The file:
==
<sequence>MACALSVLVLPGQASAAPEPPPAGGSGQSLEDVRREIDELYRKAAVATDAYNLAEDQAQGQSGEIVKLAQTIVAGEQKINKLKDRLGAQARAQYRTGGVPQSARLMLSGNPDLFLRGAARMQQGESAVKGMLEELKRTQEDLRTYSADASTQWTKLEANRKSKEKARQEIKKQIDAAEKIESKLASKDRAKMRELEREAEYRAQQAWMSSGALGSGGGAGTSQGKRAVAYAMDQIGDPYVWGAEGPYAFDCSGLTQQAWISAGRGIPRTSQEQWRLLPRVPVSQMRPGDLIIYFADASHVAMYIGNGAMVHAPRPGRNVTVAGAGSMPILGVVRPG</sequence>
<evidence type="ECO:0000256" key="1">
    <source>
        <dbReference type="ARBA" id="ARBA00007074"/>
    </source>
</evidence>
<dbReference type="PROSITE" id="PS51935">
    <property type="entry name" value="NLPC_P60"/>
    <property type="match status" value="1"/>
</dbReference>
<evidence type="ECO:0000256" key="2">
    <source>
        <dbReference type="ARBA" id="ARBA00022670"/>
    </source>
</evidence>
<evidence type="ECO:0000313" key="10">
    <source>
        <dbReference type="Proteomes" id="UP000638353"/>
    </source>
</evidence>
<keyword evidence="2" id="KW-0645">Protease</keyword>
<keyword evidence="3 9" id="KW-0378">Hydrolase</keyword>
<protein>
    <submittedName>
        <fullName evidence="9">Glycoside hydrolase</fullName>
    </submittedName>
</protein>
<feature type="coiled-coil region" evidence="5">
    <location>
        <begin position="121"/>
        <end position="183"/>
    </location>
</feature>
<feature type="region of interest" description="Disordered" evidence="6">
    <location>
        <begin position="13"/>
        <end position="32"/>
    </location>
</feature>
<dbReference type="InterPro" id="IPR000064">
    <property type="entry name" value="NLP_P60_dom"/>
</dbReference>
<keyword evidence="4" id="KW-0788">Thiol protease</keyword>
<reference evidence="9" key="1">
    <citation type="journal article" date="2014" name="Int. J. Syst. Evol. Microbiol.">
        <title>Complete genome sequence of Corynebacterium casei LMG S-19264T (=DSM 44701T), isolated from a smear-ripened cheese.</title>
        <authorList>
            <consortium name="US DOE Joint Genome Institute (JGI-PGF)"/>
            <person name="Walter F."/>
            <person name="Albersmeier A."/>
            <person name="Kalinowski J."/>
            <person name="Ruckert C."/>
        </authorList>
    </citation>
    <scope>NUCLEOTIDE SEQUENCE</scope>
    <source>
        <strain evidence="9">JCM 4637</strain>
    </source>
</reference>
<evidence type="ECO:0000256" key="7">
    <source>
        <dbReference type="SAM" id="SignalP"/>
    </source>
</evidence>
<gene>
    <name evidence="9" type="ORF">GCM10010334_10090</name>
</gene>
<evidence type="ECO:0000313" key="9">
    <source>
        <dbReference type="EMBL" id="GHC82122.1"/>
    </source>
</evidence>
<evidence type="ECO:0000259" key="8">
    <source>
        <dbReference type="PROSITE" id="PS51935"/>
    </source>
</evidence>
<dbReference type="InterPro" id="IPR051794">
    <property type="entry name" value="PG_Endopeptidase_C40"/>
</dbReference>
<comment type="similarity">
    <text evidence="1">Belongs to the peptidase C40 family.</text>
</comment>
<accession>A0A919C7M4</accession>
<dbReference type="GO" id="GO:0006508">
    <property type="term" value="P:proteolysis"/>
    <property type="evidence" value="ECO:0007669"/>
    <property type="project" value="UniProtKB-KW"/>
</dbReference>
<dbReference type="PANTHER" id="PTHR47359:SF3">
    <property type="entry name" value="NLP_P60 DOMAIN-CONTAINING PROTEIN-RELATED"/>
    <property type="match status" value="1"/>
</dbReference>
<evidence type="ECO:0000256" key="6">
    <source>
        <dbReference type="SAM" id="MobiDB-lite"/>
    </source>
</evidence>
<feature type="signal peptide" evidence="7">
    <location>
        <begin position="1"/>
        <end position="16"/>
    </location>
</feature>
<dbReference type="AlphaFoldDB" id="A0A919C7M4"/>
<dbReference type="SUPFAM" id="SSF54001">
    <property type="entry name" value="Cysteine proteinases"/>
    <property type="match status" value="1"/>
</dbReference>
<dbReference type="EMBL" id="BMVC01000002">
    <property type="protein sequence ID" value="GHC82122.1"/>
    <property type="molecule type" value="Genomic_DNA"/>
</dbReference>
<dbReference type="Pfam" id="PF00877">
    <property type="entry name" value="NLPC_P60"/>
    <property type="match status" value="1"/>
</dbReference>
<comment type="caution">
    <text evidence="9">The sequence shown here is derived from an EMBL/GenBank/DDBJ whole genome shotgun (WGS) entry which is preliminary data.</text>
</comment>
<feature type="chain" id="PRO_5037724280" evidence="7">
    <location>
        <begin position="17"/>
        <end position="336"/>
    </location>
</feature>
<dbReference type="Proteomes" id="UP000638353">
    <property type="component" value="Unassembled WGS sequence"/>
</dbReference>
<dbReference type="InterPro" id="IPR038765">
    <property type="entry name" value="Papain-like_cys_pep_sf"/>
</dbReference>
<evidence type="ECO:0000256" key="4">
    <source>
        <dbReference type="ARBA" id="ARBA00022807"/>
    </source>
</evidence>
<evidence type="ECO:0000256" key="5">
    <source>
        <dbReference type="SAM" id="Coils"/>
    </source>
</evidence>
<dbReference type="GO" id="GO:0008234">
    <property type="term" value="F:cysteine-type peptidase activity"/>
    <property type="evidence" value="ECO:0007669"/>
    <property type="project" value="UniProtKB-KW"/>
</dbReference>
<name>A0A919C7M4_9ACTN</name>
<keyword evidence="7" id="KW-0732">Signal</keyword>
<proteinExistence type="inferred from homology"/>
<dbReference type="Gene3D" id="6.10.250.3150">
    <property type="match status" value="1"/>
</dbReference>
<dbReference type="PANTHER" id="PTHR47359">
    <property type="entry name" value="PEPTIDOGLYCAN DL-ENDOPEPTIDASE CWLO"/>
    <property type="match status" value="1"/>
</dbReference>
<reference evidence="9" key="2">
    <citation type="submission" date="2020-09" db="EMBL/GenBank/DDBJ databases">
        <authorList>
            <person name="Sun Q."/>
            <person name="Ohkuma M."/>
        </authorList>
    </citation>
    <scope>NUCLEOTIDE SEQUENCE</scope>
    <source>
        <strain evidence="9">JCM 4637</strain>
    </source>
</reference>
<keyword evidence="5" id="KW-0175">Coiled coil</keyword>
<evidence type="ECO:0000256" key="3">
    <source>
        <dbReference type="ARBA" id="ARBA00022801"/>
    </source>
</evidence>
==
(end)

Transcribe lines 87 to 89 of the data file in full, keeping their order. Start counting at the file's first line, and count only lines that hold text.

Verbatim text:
    <property type="evidence" value="ECO:0007669"/>
    <property type="project" value="UniProtKB-KW"/>
</dbReference>